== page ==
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The Seed of Joy

The author says:

A naive young American named Paul Harkin would do just about anything to escape the tedium of his home town, Lafayette, Indiana — including signing up for a stint overseas in the United States Peace Corps. His assignment serves up more than he ever expected. South Korea in 1979 is a hotbed of political turmoil, with student protesters going head-to-head with government riot police. He tries to stay above the fray. But when he falls in love with Han Mi Jin, a troubled pro-democracy activist, all bets are off. He defies the Peace Corps, the US government, and the Korean martial law authorities to take up her cause. When they become embroiled in the bloody Kwangju Uprising of May, 1980, in which nearly 2,000 people were killed by government troops, they risk losing everything.

Nathan says:

I’m sure that this cover will seem fitting to anyone who has read the novel, but that’s attacking it from the wrong end.  What can we put on this cover that will draw in the target reader?  There’s plenty of drama and conflict in your description, so how can we indicate this on the cover?  The silhouette of a couple embracing over a sea of upraised fists, maybe?

I’ll let other commenters do the heavy lifting of providing more suggestions.


  1. My reaction on seeing it, before reading the text was that it looked slightly Japanese and seemed to be based on marble.
    Using the Korean flag seems to me to be sensible – but I don’t know if there is any rule on using a nation’s flag on your book cover. In the UK, the union jack turns up lots of places – T-shirts, underpants… so maybe it is fine.

  2. Purely in terms of romance + political and martial turmoil,I have certainly seen books with a martial/riot scene at the bottom third, and then the romance couple from the waist up, in what should be the sky above the scene at the bottom – and they are much larger than the figures in the riot scene. Whether that is what is currently selling your type of book, I don’t know. Could have a backdrop of the Korean flag with it done so it is easier to recognise. (Finally dawned on me that your cover is part of the Korean flag.)
    You’ve not actually said who your book is aimed at but the description sounds like it is aimed mostly at a romance audience who like historical drama and angst with their romance. There are a lot of WW2 books of that ilk.
    I did a search on Amazon for WW2 and romance and came up with these on the first page
    Where I noticed that it is only the woman shown and not whoever she meets. Suspect these might be more romance than yours.
    If you have a feel for books it is like, then look at what the publishers are currently doing for those books. I say currently – because books that have been in print for a while may have different covers, some very different – publishers sometimes do new covers on books that look quite different. There also seems to be a bit of a trend of if something similar has just been a big hit, of putting on a new cover to look like the new big hit.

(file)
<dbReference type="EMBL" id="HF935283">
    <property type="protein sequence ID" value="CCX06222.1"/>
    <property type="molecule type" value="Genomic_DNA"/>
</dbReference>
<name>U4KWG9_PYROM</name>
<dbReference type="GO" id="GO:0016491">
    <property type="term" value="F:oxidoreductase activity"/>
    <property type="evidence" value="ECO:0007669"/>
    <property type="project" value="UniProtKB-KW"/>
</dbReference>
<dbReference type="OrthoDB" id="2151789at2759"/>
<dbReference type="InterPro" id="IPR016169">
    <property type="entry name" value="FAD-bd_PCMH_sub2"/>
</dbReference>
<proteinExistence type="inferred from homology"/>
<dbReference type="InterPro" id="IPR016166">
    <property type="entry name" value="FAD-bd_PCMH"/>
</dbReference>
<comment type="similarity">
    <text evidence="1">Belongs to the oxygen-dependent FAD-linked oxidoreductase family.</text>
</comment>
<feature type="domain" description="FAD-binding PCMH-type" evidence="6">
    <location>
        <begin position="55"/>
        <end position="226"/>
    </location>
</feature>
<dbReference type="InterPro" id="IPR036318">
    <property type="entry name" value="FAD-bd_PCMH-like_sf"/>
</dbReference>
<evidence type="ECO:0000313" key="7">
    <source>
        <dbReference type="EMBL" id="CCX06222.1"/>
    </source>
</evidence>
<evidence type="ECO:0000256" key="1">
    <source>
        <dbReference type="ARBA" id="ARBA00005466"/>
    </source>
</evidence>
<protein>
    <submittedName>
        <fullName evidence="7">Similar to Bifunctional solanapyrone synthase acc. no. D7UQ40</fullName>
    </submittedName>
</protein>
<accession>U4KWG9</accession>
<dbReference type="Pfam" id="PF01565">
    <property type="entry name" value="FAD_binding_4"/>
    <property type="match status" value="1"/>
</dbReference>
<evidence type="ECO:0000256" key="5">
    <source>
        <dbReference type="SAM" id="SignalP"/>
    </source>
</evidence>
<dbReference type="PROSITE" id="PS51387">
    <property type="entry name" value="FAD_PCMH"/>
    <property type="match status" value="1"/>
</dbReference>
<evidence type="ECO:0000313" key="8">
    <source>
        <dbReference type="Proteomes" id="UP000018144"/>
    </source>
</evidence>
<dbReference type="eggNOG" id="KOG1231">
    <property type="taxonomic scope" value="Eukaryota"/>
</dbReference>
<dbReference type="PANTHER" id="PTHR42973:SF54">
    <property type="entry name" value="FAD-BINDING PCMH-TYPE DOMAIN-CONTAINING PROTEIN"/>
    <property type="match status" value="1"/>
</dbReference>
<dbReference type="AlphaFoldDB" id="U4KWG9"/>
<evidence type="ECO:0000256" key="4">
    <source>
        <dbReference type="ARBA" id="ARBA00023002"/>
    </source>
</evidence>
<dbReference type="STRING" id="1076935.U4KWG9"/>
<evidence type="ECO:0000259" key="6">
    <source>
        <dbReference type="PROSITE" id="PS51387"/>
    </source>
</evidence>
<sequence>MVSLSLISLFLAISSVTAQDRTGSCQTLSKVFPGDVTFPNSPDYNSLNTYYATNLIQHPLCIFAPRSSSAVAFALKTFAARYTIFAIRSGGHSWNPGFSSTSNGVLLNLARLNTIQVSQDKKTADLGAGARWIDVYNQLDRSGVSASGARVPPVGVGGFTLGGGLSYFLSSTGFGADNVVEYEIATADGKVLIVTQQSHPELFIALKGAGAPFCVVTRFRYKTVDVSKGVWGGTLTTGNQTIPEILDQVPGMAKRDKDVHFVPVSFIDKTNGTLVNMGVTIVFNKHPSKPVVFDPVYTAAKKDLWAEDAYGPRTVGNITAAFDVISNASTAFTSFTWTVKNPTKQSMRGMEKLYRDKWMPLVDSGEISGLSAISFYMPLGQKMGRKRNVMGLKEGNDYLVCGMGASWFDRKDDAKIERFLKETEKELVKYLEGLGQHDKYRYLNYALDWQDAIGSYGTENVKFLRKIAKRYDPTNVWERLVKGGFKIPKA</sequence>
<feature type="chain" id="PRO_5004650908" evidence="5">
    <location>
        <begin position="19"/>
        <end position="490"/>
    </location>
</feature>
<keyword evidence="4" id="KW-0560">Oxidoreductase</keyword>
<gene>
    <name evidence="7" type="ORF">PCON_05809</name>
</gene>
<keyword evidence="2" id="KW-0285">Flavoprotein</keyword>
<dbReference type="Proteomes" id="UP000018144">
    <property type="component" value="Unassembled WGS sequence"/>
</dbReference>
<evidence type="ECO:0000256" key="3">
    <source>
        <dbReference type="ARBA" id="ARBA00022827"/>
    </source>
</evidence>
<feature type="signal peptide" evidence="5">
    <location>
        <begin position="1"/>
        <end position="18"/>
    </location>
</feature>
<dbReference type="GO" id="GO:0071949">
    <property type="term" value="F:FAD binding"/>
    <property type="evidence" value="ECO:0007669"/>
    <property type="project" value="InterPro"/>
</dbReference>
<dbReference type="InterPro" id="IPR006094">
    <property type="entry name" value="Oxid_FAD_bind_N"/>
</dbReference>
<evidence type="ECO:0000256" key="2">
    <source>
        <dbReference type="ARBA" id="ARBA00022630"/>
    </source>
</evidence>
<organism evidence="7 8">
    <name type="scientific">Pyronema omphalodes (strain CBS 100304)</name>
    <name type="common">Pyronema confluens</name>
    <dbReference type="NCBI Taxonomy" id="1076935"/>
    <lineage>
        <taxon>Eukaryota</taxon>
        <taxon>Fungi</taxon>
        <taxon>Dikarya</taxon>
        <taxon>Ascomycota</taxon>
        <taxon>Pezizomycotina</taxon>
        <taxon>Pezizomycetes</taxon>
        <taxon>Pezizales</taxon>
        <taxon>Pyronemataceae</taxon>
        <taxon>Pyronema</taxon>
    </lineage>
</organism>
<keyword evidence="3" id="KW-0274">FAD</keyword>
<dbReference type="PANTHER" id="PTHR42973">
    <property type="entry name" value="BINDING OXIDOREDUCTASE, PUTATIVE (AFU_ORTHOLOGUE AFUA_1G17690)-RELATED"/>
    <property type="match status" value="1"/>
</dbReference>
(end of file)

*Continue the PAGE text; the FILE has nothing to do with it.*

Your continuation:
I don’t currently read much in the romance against war, or war with some romance sort of category, so that is about all I can say to be helpful. What I would say is you need to clearly identify whether it is romance against war, or war with some romance, because those are close but different markets and will need different covers.

  3. The cover just does not convey anything about the novel, nor is it very interesting. The title seems to belong to a self-help or religious book, and the cover shows the flag of Korea. Korean haikus? Do they exist? (I do in general like the title, it just does not give much information on its own.)

    The cover should, I think in any case, give some hint of the drama and the romance inside. Perhaps a historical photograph of the unrest of the time, and the face of the woman superimposed on it, or the couple shown against a background of burning streets.Perhaps period propagandacould be used as the background? Or just one or the other, depending if you want to emphasize the romance, or just the historical drama.

    I tried to look at similar books in Amazon but all I found is that there is an awful lot of (American) ‘Civil War Romances’ – which creeps me out no end but that is irrelevant here – and most books about Asian romance show very pretty ‘china doll’ girls that do not really seem like activists. I liked the covers of James Clavell’s Asian novels like Shogun and Noble House, and this one – which is not in genre, but has the kind of image I thought of when reading the description.

  4. Further thoughts – re-reading your text it comes across very much as his coming of age story. You might want to research coming of age books.
    Does she get a viewpoint at all, or is it all through his eyes?
    I am also wondering about a style of cover where you have the political march background picture, he is front left and big, she is back a bit and smaller – larger than the crowd, and maybe in colour while the background is black and white, but not as big as him. Shows their relative importance to the story.
    If they are actually both of equal importance, then your text needs to mention her take on all of this. (Quickly hacked together example: when Han Mi Jin first saw Paul, she thought he was another wet behind the ears do-gooder, who wouldn’t last. Three months later his practicality and determination were still impressing her.)